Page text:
Kemper Freeman has left the Bellevue Downtown Association after being a member for more than 30 years.

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Kemper Freeman, a member of the Bellevue Downtown Association (BDA) for more than 30 years and whose father was one of the founders of the group, has quit the nonprofit, citing differences in opinion over the direction the agency is going, particularly over its endorsement of light rail.

Freeman’s departure leaves a handful of members of the Bellevue old guard — property-owning businessmen responsible for shaping the city’s early development. Now the BDA membership is increasingly diversified, with architects, CPAs, retailers of all sizes and representatives — if not the owners — of out-of-state investors among the ranks.

Freeman, 69, a vigorous opponent of the plan to bring light rail to the city, has been at odds with the BDA over its light-rail support. But he said his decision to withdraw, which he announced in mid-January, was not a “campaign of any kind or a personal vendetta” and his departure was because of a “lack of alignment of interests” with the board. “We have different agendas. I’m not as excited about it as I have been in the past. I’m slow to change things,” he said.

Freeman’s resignation wasn’t a surprise, said Leslie Lloyd, president of the business association.

“I think Kemper Development has continued to grow over the years. They don’t really need an organization like the Bellevue Downtown Association, and we don’t always take positions that he endorses,” she said.

Greg Johnson, chairman of the BDA board of directors, said, “I think the organization is disappointed, but we’re committed to working with all the constituents downtown, and Kemper Development is part of that.”

He said the business association is focused on three things: making Bellevue a thriving retail destination, a center for high-tech jobs and innovative companies, and healthy and engaged residential neighborhoods.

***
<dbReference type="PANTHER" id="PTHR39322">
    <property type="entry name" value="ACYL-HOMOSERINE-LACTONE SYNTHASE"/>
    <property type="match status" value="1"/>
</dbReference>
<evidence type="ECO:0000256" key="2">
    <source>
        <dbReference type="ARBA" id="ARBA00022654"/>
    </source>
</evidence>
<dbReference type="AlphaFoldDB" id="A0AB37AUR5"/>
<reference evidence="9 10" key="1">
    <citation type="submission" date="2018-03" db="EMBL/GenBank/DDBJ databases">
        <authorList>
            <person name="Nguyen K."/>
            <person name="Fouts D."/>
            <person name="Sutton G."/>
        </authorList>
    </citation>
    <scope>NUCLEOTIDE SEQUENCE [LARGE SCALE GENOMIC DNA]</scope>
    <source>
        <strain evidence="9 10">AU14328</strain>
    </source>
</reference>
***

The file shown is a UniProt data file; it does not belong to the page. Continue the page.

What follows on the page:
Light rail, he said, is part of that. The voters decided it should come to Bellevue, he pointed out, so the association got on board and endorsed it.

Freeman, who has hired experts to do his own traffic analysis and fight the proposed East Link, believes light rail is a waste of tax dollars. He favors expanding freeways and bus transit.

“We’re spending all our time having a big twit over Sound Transit. We’re like little kids in the sandbox having this big argument,” he said last week. “What we should be talking about is growth.”

Growth — and with it potential traffic — he believes, wouldn’t be aided by light rail.

Freeman, who owns Bellevue Square, Bellevue Place and Lincoln Square, is one of nine plaintiffs who sued to keep Sound Transit from running light rail over the Interstate 90 bridge.

The State Supreme Court decision on that lawsuit is still pending.

Freeman, even in his letter withdrawing his company’s membership, indicated a “willingness and desire to work shoulder to shoulder with the BDA,” Johnson said.

Bellevue Mayor Don Davidson, to whose political campaign Freeman contributed, believes the developer’s departure is part of a gradual shift in the business association. It has moved away from property owners as members to others, including some agents of out-of-state developers with their own agendas.

When Kemper Freeman Sr. and other landowners, with the help of Bellevue’s then-planning director Fred Herman, formed the association 37 years ago, the emphasis was on developing a thriving downtown. Herman envisioned it would someday have two-level viaduct-style streets. Someone else suggested the buildings should have spires.

“The BDA founders were property owners, and downtown Bellevue was owned by locals,” said David Schooler, the association president in 1992.

Now “we have much of our real estate — particularly our high-rises” — owned by companies as diverse as insurance companies and real-estate trusts, Schooler said.

“It’s much more institutional in character.”

Schooler, president of Sterling Realty Organization, said that in the late 1970s, there were “big fights … , but there were very few landowners who didn’t belong [to the BDA]. You don’t have that kind of participation today because you don’t have all-local owners today.”

For some large out-of-state corporations, the property they own in downtown Bellevue “isn’t that significant in their portfolio,” he said.

Today, whether it’s coffee or cupcakes, even the smallest retailer has a place within the BDA, as well as representatives from the high-rise condominiums, said Lloyd, the organization’s president.

So when the business group takes a position on something, like light rail, it’s done after a lot of input from a diverse membership, she said.

“It’s real easy to dismiss a group like ours if it doesn’t have a robust and objective process for reaching decisions.”

Nancy Bartley: 206-464-8522 or nbartley@seattletimes.com